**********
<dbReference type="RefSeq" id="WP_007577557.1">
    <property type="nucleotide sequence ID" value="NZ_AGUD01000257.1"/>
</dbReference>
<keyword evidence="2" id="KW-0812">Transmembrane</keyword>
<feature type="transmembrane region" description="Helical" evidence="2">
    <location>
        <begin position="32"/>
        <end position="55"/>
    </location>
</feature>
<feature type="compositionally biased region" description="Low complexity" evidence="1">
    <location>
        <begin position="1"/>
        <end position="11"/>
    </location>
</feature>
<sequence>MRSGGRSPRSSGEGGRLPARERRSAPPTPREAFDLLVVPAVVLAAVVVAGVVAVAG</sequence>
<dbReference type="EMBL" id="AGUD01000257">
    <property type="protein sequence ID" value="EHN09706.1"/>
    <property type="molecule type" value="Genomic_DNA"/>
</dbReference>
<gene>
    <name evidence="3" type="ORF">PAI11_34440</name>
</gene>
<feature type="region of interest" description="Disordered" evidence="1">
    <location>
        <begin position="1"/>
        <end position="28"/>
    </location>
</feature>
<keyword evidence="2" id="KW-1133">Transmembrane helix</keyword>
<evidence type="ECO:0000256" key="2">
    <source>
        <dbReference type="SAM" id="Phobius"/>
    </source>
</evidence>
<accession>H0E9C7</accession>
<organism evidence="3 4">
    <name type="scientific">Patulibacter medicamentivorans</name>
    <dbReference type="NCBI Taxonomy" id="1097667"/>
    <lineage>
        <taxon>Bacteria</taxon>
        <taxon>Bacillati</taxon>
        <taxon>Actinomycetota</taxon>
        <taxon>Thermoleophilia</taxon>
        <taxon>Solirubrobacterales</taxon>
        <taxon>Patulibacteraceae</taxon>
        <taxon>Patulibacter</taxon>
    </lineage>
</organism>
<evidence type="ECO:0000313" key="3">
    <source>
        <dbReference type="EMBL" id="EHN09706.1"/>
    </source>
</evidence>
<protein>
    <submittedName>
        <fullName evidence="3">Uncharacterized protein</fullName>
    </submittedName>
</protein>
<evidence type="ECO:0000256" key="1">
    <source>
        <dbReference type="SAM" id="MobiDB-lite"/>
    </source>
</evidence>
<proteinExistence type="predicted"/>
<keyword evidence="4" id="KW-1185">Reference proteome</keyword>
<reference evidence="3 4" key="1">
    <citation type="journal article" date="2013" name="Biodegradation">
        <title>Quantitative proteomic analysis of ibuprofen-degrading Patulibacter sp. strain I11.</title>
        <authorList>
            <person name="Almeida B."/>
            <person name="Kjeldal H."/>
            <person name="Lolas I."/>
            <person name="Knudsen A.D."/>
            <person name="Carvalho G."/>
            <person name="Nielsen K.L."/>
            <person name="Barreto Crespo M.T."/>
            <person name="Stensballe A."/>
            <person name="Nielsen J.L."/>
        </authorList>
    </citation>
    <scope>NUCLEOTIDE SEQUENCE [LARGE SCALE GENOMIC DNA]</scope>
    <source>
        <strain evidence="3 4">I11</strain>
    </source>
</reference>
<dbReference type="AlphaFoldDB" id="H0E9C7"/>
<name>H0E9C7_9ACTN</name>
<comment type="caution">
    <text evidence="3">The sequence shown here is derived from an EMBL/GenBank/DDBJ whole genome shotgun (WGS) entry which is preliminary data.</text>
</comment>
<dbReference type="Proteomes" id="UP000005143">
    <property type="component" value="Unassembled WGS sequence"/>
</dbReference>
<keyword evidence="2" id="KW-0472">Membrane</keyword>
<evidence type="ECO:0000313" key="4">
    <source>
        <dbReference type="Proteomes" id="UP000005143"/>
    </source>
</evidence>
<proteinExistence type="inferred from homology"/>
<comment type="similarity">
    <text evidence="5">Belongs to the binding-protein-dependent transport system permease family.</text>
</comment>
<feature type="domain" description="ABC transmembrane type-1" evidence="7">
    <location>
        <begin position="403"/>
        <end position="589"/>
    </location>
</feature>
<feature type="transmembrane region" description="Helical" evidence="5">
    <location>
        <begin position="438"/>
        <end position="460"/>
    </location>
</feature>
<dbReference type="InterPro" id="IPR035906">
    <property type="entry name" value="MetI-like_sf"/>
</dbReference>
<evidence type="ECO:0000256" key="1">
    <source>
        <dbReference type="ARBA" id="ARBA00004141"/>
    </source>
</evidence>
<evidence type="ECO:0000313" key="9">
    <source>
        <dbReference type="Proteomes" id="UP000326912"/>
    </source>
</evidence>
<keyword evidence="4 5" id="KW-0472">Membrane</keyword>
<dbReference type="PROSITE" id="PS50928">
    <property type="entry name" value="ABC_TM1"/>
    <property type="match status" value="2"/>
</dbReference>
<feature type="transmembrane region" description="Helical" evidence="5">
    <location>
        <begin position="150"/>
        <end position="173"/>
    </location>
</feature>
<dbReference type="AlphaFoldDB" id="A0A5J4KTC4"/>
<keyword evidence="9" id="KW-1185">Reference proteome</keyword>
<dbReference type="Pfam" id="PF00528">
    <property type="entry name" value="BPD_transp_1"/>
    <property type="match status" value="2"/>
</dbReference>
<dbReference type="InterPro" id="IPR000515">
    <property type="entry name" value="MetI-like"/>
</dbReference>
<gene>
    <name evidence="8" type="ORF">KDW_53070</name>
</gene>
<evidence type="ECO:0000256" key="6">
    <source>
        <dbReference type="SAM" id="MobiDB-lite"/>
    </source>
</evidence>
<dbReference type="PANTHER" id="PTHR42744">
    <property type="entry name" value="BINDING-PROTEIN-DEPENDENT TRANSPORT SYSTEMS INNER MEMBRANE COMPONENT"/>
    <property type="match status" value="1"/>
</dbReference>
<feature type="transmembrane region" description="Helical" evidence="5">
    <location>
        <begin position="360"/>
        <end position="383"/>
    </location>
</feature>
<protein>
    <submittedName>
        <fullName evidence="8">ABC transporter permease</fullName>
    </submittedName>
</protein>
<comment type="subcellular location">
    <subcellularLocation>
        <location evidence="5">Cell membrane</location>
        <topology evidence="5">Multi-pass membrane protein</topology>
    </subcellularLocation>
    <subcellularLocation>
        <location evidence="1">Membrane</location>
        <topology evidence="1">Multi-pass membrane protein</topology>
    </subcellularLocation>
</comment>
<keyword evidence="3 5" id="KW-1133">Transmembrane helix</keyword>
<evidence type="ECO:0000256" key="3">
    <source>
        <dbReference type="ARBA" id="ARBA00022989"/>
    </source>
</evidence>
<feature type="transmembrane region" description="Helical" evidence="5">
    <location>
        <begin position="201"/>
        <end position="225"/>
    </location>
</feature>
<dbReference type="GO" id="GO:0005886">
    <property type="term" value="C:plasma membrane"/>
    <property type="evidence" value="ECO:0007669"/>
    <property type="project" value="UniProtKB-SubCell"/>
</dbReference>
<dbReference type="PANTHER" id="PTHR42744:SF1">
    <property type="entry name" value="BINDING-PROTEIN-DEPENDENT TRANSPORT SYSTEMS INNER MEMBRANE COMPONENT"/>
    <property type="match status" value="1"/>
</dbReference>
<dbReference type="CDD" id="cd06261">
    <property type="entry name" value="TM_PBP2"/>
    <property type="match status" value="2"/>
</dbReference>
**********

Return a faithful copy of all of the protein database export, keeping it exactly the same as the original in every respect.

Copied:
<dbReference type="RefSeq" id="WP_007577557.1">
    <property type="nucleotide sequence ID" value="NZ_AGUD01000257.1"/>
</dbReference>
<keyword evidence="2" id="KW-0812">Transmembrane</keyword>
<feature type="transmembrane region" description="Helical" evidence="2">
    <location>
        <begin position="32"/>
        <end position="55"/>
    </location>
</feature>
<feature type="compositionally biased region" description="Low complexity" evidence="1">
    <location>
        <begin position="1"/>
        <end position="11"/>
    </location>
</feature>
<sequence>MRSGGRSPRSSGEGGRLPARERRSAPPTPREAFDLLVVPAVVLAAVVVAGVVAVAG</sequence>
<dbReference type="EMBL" id="AGUD01000257">
    <property type="protein sequence ID" value="EHN09706.1"/>
    <property type="molecule type" value="Genomic_DNA"/>
</dbReference>
<gene>
    <name evidence="3" type="ORF">PAI11_34440</name>
</gene>
<feature type="region of interest" description="Disordered" evidence="1">
    <location>
        <begin position="1"/>
        <end position="28"/>
    </location>
</feature>
<keyword evidence="2" id="KW-1133">Transmembrane helix</keyword>
<evidence type="ECO:0000256" key="2">
    <source>
        <dbReference type="SAM" id="Phobius"/>
    </source>
</evidence>
<accession>H0E9C7</accession>
<organism evidence="3 4">
    <name type="scientific">Patulibacter medicamentivorans</name>
    <dbReference type="NCBI Taxonomy" id="1097667"/>
    <lineage>
        <taxon>Bacteria</taxon>
        <taxon>Bacillati</taxon>
        <taxon>Actinomycetota</taxon>
        <taxon>Thermoleophilia</taxon>
        <taxon>Solirubrobacterales</taxon>
        <taxon>Patulibacteraceae</taxon>
        <taxon>Patulibacter</taxon>
    </lineage>
</organism>
<evidence type="ECO:0000313" key="3">
    <source>
        <dbReference type="EMBL" id="EHN09706.1"/>
    </source>
</evidence>
<protein>
    <submittedName>
        <fullName evidence="3">Uncharacterized protein</fullName>
    </submittedName>
</protein>
<evidence type="ECO:0000256" key="1">
    <source>
        <dbReference type="SAM" id="MobiDB-lite"/>
    </source>
</evidence>
<proteinExistence type="predicted"/>
<keyword evidence="4" id="KW-1185">Reference proteome</keyword>
<reference evidence="3 4" key="1">
    <citation type="journal article" date="2013" name="Biodegradation">
        <title>Quantitative proteomic analysis of ibuprofen-degrading Patulibacter sp. strain I11.</title>
        <authorList>
            <person name="Almeida B."/>
            <person name="Kjeldal H."/>
            <person name="Lolas I."/>
            <person name="Knudsen A.D."/>
            <person name="Carvalho G."/>
            <person name="Nielsen K.L."/>
            <person name="Barreto Crespo M.T."/>
            <person name="Stensballe A."/>
            <person name="Nielsen J.L."/>
        </authorList>
    </citation>
    <scope>NUCLEOTIDE SEQUENCE [LARGE SCALE GENOMIC DNA]</scope>
    <source>
        <strain evidence="3 4">I11</strain>
    </source>
</reference>
<dbReference type="AlphaFoldDB" id="H0E9C7"/>
<name>H0E9C7_9ACTN</name>
<comment type="caution">
    <text evidence="3">The sequence shown here is derived from an EMBL/GenBank/DDBJ whole genome shotgun (WGS) entry which is preliminary data.</text>
</comment>
<dbReference type="Proteomes" id="UP000005143">
    <property type="component" value="Unassembled WGS sequence"/>
</dbReference>
<keyword evidence="2" id="KW-0472">Membrane</keyword>
<evidence type="ECO:0000313" key="4">
    <source>
        <dbReference type="Proteomes" id="UP000005143"/>
    </source>
</evidence>
<proteinExistence type="inferred from homology"/>
<comment type="similarity">
    <text evidence="5">Belongs to the binding-protein-dependent transport system permease family.</text>
</comment>
<feature type="domain" description="ABC transmembrane type-1" evidence="7">
    <location>
        <begin position="403"/>
        <end position="589"/>
    </location>
</feature>
<feature type="transmembrane region" description="Helical" evidence="5">
    <location>
        <begin position="438"/>
        <end position="460"/>
    </location>
</feature>
<dbReference type="InterPro" id="IPR035906">
    <property type="entry name" value="MetI-like_sf"/>
</dbReference>
<evidence type="ECO:0000256" key="1">
    <source>
        <dbReference type="ARBA" id="ARBA00004141"/>
    </source>
</evidence>
<evidence type="ECO:0000313" key="9">
    <source>
        <dbReference type="Proteomes" id="UP000326912"/>
    </source>
</evidence>
<keyword evidence="4 5" id="KW-0472">Membrane</keyword>
<dbReference type="PROSITE" id="PS50928">
    <property type="entry name" value="ABC_TM1"/>
    <property type="match status" value="2"/>
</dbReference>
<feature type="transmembrane region" description="Helical" evidence="5">
    <location>
        <begin position="150"/>
        <end position="173"/>
    </location>
</feature>
<dbReference type="AlphaFoldDB" id="A0A5J4KTC4"/>
<keyword evidence="9" id="KW-1185">Reference proteome</keyword>
<dbReference type="Pfam" id="PF00528">
    <property type="entry name" value="BPD_transp_1"/>
    <property type="match status" value="2"/>
</dbReference>
<dbReference type="InterPro" id="IPR000515">
    <property type="entry name" value="MetI-like"/>
</dbReference>
<gene>
    <name evidence="8" type="ORF">KDW_53070</name>
</gene>
<evidence type="ECO:0000256" key="6">
    <source>
        <dbReference type="SAM" id="MobiDB-lite"/>
    </source>
</evidence>
<dbReference type="PANTHER" id="PTHR42744">
    <property type="entry name" value="BINDING-PROTEIN-DEPENDENT TRANSPORT SYSTEMS INNER MEMBRANE COMPONENT"/>
    <property type="match status" value="1"/>
</dbReference>
<feature type="transmembrane region" description="Helical" evidence="5">
    <location>
        <begin position="360"/>
        <end position="383"/>
    </location>
</feature>
<protein>
    <submittedName>
        <fullName evidence="8">ABC transporter permease</fullName>
    </submittedName>
</protein>
<comment type="subcellular location">
    <subcellularLocation>
        <location evidence="5">Cell membrane</location>
        <topology evidence="5">Multi-pass membrane protein</topology>
    </subcellularLocation>
    <subcellularLocation>
        <location evidence="1">Membrane</location>
        <topology evidence="1">Multi-pass membrane protein</topology>
    </subcellularLocation>
</comment>
<keyword evidence="3 5" id="KW-1133">Transmembrane helix</keyword>
<evidence type="ECO:0000256" key="3">
    <source>
        <dbReference type="ARBA" id="ARBA00022989"/>
    </source>
</evidence>
<feature type="transmembrane region" description="Helical" evidence="5">
    <location>
        <begin position="201"/>
        <end position="225"/>
    </location>
</feature>
<dbReference type="GO" id="GO:0005886">
    <property type="term" value="C:plasma membrane"/>
    <property type="evidence" value="ECO:0007669"/>
    <property type="project" value="UniProtKB-SubCell"/>
</dbReference>
<dbReference type="PANTHER" id="PTHR42744:SF1">
    <property type="entry name" value="BINDING-PROTEIN-DEPENDENT TRANSPORT SYSTEMS INNER MEMBRANE COMPONENT"/>
    <property type="match status" value="1"/>
</dbReference>
<dbReference type="CDD" id="cd06261">
    <property type="entry name" value="TM_PBP2"/>
    <property type="match status" value="2"/>
</dbReference>